Friday, 30 October 2009

Thayumanavar one of the great saints of Southern India has left the following challenging poem:

You may control a mad elephant;
You may shut the mouth of the bear and the tiger;
You may ride a lion;
You may play with the cobra;
By alchemy you may eke your livelihood;
You may wander through the universe incognito;
You may make vassals of the gods;
You may be ever youthful;
You may walk on water and live in fire;
But control of the mind is better and more difficult.
Autobiography of a Yogi

Sunday, 25 October 2009

Ward Off Energy

Here is an approach to Ward Off energy using some of the techniques I learned from Dr.Fehmi in my training with him and from practising with his CDs.
To begin, adopt the posture shown here by Michael.
Relax and feel your feet on the ground. Feel your head as if it is connected to heaven by a string. Now become aware of, and feel, the space around your body and the space between your arms and your body. Now bring your attention to your breath. Breath into your neck, filling the whole area with energy. When breathing out leave this space empty (and full of space). On the next breath fill the neck again and expand your awareness into your shoulders breathing in energy and as you breath out leave the whole area empty and full of space. Repeat the process , breathing next to and filling right into your elbows. Then to your wrists and finally right to the finger tips. Each time you breath out feel your arms becoming more empty, more full of space. Now stay in this posture and allow yourself to become aware of the space around your arms and between your arms and your body. Allow yourself to feel the aliveness of the space between your body and your arms. As you practice, your experience will become more rich, more full, and more fun.
I would love to hear this exercise works for you too.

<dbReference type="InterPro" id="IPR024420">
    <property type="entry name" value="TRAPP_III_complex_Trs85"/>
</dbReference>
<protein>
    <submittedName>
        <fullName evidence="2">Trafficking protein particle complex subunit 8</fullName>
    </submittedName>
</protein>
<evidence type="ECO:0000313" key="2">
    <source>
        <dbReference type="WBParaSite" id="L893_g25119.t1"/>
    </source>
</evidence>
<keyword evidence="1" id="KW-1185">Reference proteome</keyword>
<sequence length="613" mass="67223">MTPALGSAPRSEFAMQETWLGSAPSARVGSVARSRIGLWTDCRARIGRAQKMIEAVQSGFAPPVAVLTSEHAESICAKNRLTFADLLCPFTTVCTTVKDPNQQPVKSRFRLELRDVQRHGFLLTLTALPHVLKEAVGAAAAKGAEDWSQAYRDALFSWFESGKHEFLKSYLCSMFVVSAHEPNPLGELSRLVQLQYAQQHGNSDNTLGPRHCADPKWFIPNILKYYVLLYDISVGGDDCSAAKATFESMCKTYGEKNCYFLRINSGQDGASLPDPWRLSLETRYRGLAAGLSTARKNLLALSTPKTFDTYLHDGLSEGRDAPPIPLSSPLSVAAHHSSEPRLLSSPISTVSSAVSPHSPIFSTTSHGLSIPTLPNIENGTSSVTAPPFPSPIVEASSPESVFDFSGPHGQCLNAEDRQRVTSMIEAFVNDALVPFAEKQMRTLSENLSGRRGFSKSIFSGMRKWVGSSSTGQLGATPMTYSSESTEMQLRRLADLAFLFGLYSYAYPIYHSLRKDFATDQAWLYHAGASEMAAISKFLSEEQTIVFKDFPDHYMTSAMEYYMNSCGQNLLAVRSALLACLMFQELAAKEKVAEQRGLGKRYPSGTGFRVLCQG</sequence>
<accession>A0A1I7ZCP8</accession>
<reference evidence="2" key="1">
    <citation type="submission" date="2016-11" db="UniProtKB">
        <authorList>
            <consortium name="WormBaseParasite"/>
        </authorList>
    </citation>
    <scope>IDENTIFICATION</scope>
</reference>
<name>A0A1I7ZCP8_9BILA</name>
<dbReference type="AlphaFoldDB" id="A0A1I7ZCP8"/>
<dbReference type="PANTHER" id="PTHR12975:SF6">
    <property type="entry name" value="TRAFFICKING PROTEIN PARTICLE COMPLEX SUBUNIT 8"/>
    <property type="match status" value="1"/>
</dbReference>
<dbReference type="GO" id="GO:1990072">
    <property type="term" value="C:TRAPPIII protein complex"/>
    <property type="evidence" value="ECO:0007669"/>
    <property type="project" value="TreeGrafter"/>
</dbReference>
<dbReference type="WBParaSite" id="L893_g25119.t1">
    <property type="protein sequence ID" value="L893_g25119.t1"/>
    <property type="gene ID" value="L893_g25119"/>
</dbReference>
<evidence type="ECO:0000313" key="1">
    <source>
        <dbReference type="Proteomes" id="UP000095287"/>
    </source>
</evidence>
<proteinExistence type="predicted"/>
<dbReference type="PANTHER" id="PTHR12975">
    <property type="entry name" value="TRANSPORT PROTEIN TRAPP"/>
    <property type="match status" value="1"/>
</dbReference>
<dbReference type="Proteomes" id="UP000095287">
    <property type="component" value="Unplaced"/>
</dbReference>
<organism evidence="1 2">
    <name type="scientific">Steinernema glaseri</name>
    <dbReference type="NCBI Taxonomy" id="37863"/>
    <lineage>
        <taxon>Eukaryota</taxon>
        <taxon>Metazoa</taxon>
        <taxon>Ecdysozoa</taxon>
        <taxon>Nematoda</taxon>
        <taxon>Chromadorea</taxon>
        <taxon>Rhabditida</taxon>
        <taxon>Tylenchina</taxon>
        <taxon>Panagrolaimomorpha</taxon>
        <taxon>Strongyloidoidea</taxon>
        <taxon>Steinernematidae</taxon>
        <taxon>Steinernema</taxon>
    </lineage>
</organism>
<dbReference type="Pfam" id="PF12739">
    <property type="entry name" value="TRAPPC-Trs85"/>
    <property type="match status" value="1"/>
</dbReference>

Saturday, 24 October 2009

Finally REALISING that I practice not to get somewhere but to be here now !

Friday, 23 October 2009

More about Lester

Lester . . . “Wait a minute!” he thought. “If happiness is when I’m experiencing love for the other one, then that means happiness is a feeling within me.
“And if I felt unloving in the past? Well, I know I can’t change the past, but could I possibly correct the feeling now inside myself? Could I change the feeling to love now?” He decided to try it. He looked at his most recent unhappiness, the day he left the hospital.
“First,” he asked himself, “was I experiencing a lack of love that day?”
“Yes,” he answered aloud. “Nobody gave a damn about me, not the nurses, not the orderlies, not even Dr. Schultz. They did not care. As sick as I was, they threw me out, sent me home to die so they wouldn’t have to watch one of their failures . . . well, the hell with them. They can all go to hell.” He was shocked at the vehemence in his voice. His body trembled with rage and he felt weak. He really hated the doctor: He could feel it burning in his chest. “Oh, boy,” he thought, “this sure isn’t love.”
“Well, can I change it?” he asked. “Is it possible to turn it into love for the doctor?”
“Hell, no,” he thought, “why should I? What did he ever do to deserve any love?”
“That’s not the point,” he answered himself. “The point is not whether he deserves love. The point is, can you do it? Is it possible to simply change a feeling of hatred into a feeling of love—not for the benefit of the other person but for yourself?”